It seems to be the most common theme of reality TV -- true love finally found. But is it possible there is any reality to the love matches made on reality TV (and isn't the term "reality television" an oxymoron, anyway)?
Dr. Wendy Walsh: My answer is -- probably not. The real point of reality television shows is to create something entertaining to wrap around the commercials. Producers are more often asked to schedule "train wrecks" -- yes, that's a common TV technical term, and it means some kind of emotional injury that results in the display of big tears or anger. Apparently, that is entertaining to us. So, under such pressure, could real love bloom? No way.
Recently, there was news that "Bachelorette" contestant Ed Swiderski is romancing other contestants, and even sent an e-mail to one saying he had just wanted to win the contest, even though he's not attracted to "Bachelorette" Jillian Harris. Jillian is now his fiancé. Ouch!
Here's his quoted e-mail: "You know, I never took this thing seriously. In addition, I've let the director know that I would be doing the show for the wrong reasons as I am not, in any way, attracted to the chick."
The truth is that the very dynamics of a reality TV shoot make real love building absolutely impossible. Let's start with lack of privacy. How could two people ever reveal the most intimate parts of their personalities to each other with a TV crew standing around them? And not only are they limited to what I like to call their "performance personalities," but they are also asked to do retakes if they say something juicy and it was missed by the cameras on the first take. I know this. I've participated as an "expert" on reality shows. Retakes are commonplace.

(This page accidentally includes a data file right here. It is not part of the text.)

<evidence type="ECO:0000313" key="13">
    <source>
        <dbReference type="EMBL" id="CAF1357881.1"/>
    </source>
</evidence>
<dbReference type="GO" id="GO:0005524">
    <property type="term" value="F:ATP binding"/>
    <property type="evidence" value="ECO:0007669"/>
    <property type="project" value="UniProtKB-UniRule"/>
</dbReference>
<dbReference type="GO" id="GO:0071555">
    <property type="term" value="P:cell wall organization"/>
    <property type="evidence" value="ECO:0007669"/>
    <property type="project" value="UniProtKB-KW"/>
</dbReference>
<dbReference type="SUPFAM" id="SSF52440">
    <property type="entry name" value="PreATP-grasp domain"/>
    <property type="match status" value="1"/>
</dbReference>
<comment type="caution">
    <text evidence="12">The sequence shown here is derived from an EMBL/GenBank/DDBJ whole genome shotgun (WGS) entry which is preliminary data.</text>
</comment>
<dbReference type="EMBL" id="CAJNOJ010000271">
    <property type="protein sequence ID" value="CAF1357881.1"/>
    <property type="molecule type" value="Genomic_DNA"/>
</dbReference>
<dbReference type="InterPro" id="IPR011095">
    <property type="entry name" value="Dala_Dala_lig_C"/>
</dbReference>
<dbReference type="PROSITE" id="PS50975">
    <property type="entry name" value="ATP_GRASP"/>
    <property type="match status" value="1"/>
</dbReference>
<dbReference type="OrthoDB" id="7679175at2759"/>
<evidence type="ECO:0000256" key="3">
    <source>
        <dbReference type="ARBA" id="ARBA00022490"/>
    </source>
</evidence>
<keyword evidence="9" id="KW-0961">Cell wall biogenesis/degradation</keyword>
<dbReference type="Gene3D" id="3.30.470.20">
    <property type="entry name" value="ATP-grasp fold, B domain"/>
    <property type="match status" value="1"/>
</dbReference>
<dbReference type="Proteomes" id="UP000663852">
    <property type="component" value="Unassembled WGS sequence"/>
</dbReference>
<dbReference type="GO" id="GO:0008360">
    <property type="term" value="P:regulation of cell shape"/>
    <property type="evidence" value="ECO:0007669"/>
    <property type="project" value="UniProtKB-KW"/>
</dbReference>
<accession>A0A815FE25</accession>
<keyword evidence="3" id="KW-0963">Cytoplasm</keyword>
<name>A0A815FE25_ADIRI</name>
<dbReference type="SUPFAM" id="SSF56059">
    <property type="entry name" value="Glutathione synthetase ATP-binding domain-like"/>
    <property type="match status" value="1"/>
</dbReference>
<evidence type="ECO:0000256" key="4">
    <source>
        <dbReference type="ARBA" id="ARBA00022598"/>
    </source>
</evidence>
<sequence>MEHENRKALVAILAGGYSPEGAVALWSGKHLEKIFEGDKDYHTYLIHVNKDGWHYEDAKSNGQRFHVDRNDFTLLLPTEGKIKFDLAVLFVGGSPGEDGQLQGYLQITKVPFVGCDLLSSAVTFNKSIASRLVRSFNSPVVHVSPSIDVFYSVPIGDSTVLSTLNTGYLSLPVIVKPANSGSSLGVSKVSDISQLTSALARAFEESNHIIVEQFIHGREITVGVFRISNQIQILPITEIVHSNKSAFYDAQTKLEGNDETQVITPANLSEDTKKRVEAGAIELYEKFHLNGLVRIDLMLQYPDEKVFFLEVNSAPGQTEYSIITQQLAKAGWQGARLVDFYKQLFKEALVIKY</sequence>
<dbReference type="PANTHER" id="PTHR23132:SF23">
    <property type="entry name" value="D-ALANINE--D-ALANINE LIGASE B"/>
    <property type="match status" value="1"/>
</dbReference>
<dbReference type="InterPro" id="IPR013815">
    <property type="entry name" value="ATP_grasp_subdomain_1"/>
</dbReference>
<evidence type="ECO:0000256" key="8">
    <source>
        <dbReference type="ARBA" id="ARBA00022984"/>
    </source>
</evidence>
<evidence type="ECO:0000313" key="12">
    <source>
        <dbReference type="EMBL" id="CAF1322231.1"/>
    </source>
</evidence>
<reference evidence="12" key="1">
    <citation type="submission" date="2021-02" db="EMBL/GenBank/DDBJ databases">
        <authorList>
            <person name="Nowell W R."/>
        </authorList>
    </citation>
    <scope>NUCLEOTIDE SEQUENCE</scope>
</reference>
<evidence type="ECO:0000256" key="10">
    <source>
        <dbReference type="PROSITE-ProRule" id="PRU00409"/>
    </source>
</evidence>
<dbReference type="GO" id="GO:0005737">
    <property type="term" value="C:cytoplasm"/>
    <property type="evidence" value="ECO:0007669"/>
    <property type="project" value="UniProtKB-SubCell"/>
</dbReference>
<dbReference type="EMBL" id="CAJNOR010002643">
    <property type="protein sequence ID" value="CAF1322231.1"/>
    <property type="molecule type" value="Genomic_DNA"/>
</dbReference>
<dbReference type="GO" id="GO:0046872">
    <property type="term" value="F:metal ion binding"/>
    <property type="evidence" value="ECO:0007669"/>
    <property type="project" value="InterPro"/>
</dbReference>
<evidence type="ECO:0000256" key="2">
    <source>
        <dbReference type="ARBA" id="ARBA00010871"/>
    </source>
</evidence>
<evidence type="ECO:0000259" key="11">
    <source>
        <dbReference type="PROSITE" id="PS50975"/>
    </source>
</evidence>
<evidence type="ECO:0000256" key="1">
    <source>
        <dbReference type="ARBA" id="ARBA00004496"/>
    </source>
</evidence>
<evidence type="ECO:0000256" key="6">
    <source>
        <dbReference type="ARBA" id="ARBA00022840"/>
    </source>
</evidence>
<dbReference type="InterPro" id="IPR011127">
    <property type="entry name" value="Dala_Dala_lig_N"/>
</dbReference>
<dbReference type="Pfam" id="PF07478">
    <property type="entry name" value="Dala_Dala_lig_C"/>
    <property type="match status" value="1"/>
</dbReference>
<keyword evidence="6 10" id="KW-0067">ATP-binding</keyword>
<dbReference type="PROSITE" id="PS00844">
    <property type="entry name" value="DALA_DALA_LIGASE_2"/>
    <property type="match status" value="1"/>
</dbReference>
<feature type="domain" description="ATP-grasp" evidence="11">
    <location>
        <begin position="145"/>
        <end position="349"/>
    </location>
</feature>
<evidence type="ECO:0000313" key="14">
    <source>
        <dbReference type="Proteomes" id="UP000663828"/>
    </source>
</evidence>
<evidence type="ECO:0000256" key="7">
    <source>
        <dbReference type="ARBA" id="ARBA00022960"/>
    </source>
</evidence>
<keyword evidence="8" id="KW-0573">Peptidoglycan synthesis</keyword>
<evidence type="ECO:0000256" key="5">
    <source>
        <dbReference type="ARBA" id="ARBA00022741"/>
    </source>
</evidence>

Finally, as Swiderski's e-mail reveals, the motivations of reality show contestants are usually not based on some desire to find a soulmate, but rather a strange need to be seen. Reality shows are jam-packed with people who have some clear unmet needs for attention that may even border on a Narcissistic Personality Disorder. Need I explain that diagnosis? We've all met the person who lacks empathy, compassion, and basically doesn't even know that any other human is in the room.
For these injured babies (literally) who probably suffered from some kind of maternal neglect, the camera, lights, and makeup team entourage become a kind of surrogate mommy. It is the show itself that these personalities are in love with. The actual "love interest"? Just a prop. My advice to Jillian ... if you love the limelight, stay with him. If you love HIM, run. He's probably bad news.
|Dr. Wendy Walsh holds a Ph.D. in Clinical Psychology and her area of interest is Attachment Theory, a psychological, evolutionary and ethological theory that provides a descriptive and explanatory framework for understanding interpersonal relationships between human beings. As a psychological assistant registered with the California Board of Psychology, Dr. Walsh has treated individuals, couples and families for a variety of mental health concerns including personality disorders, anger management, eating and substance disorders, and depression.|